How to Become a Successful Art Collector?

Art is becoming more and more accessible with each passing year. New talented and skilled artists emerge, while galleries and museums become more diverse and heterogeneous. There is no doubt that the world of contemporary art is in its prime, and nothing can stop it from flourishing. This seems like a perfect time for people who are crazy about art to start their own collections.

Starting a collection may seem like an insurmountable challenge, but things are, in fact, not as dreadful as they may seem. Gone are the days when the whole art industry was so foreign and hostile that many people would simply avoid it. The current situation is markedly different, and becoming a successful art collector is no longer an unattainable dream but a reality.

What does it mean to be an art collector?

Compared to the past, the definition of an art collector has undergone some serious and drastic changes. They are neither artwork hunters, nor business managers, nor ardent enthusiasts. The thing is that they are all three in one. Over the last decades, the industry standards have raised a lot, and the requirements have shifted as well.

In a nutshell, contemporary collectors come across as the unique blend of passion for artworks and rigorous calculation, which is altogether a rare acquisition. For this very reason, you have to put in plenty of effort if you want to hit a home run. This includes various skills and abilities, but what exactly influences your success as a newbie? Let’s find out!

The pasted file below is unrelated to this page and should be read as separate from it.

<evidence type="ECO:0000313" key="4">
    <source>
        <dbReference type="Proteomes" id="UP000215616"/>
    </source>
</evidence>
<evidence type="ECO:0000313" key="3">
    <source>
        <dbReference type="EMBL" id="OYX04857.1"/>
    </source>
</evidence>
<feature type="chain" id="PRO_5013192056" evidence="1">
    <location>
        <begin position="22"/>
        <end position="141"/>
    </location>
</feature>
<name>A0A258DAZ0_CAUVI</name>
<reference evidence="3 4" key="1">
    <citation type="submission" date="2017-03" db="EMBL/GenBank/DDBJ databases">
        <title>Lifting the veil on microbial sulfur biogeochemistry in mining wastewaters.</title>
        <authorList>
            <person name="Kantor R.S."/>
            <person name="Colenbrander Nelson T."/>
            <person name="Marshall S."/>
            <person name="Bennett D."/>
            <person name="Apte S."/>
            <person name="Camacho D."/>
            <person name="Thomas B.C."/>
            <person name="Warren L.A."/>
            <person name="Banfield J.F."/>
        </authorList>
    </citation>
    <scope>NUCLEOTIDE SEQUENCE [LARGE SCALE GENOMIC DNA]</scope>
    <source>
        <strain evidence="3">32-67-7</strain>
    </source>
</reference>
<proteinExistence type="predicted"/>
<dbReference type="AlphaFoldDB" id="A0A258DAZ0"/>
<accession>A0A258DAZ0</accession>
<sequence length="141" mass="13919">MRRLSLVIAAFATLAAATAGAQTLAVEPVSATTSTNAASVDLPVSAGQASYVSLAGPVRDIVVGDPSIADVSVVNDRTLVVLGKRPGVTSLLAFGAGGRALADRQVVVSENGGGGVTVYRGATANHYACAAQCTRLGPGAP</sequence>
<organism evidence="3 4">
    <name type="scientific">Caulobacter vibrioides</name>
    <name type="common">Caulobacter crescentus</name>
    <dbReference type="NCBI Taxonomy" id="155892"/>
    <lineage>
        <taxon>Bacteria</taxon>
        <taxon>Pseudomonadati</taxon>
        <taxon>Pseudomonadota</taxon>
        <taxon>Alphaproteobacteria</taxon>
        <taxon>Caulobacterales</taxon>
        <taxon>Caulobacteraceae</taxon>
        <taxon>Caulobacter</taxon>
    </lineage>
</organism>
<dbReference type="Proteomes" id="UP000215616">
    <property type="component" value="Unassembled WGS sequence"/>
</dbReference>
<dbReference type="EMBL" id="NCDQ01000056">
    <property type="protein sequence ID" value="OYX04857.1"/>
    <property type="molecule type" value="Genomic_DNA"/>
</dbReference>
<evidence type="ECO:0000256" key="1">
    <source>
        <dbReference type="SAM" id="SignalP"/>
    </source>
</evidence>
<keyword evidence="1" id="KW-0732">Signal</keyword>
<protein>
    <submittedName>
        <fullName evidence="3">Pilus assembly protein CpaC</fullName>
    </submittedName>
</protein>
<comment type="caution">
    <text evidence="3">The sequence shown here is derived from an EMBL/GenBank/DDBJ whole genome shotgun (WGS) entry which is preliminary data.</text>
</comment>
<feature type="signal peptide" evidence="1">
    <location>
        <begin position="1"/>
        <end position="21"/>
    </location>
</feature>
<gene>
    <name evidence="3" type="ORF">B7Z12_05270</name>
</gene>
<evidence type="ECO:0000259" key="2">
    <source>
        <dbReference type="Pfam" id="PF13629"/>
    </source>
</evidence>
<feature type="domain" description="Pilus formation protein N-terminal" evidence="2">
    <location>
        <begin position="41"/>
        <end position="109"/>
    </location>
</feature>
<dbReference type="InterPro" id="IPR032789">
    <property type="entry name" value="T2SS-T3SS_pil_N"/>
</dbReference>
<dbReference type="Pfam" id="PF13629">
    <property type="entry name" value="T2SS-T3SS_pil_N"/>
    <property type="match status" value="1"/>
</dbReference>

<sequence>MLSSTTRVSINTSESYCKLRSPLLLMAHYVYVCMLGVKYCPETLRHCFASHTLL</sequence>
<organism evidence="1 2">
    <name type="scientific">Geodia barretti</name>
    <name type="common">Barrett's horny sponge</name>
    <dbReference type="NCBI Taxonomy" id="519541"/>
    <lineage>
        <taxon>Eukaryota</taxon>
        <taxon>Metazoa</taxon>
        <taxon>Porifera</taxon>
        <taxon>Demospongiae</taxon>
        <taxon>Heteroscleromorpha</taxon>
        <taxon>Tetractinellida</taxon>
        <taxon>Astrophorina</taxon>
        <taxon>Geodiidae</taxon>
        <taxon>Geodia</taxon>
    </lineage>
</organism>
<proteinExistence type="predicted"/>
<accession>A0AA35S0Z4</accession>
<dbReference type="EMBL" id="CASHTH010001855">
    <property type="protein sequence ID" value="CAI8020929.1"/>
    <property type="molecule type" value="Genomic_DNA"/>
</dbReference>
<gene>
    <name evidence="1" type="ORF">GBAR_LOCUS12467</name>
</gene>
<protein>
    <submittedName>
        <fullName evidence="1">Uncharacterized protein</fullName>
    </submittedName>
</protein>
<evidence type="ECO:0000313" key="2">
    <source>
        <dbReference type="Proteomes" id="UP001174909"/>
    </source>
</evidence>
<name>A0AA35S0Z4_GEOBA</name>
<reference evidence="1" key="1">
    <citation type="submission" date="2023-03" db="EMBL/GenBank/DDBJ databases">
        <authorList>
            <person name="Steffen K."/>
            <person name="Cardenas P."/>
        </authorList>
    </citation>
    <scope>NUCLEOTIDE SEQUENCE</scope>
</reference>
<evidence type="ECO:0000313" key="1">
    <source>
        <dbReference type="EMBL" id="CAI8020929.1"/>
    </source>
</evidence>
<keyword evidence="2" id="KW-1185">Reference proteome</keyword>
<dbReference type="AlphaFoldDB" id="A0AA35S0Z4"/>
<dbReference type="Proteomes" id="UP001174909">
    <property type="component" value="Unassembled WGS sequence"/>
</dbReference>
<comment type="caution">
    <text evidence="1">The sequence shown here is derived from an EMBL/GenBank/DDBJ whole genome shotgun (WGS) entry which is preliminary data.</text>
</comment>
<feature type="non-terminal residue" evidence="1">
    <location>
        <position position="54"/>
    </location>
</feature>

What makes a successful collector?

The price of success is usually assiduous work and strong determination, which always go hand in hand. However, there are too many factors making any real career predictions almost impossible. Still, it doesn’t mean that you cannot become prosperous. With the right approach and long-term strategy, everything becomes quite real. A path of a collector is thorny, but if you know the recipe for success, you will certainly obtain what you want. Understanding the following milestones will help you start your journey without much pain and avoid common mistakes that many emerging collectors encounter.

First step

If you don’t know the first thing about the art industry and market, you have to tread carefully. Without a doubt, having a background is an overwhelming advantage, but it doesn’t solve the main problem—lack of patience. The fact remains that many people fail and give up because they lack discipline, which is a must for beginners. Start with a plan, sort of a to-do-list of what you should do, and then try to encourage yourself. The more you are motivated, the better!

Studying art & defining your tastes

It’s time to learn some basics. You have to accumulate as much knowledge as possible because you will need it. Start with learning art history and pay close attention to different types of art. When you feel like you know your onions, you should talk to your inner self and find out what art genres appeal to you the most. The moment when you combine knowledge and feelings is essential, as it defines your future success.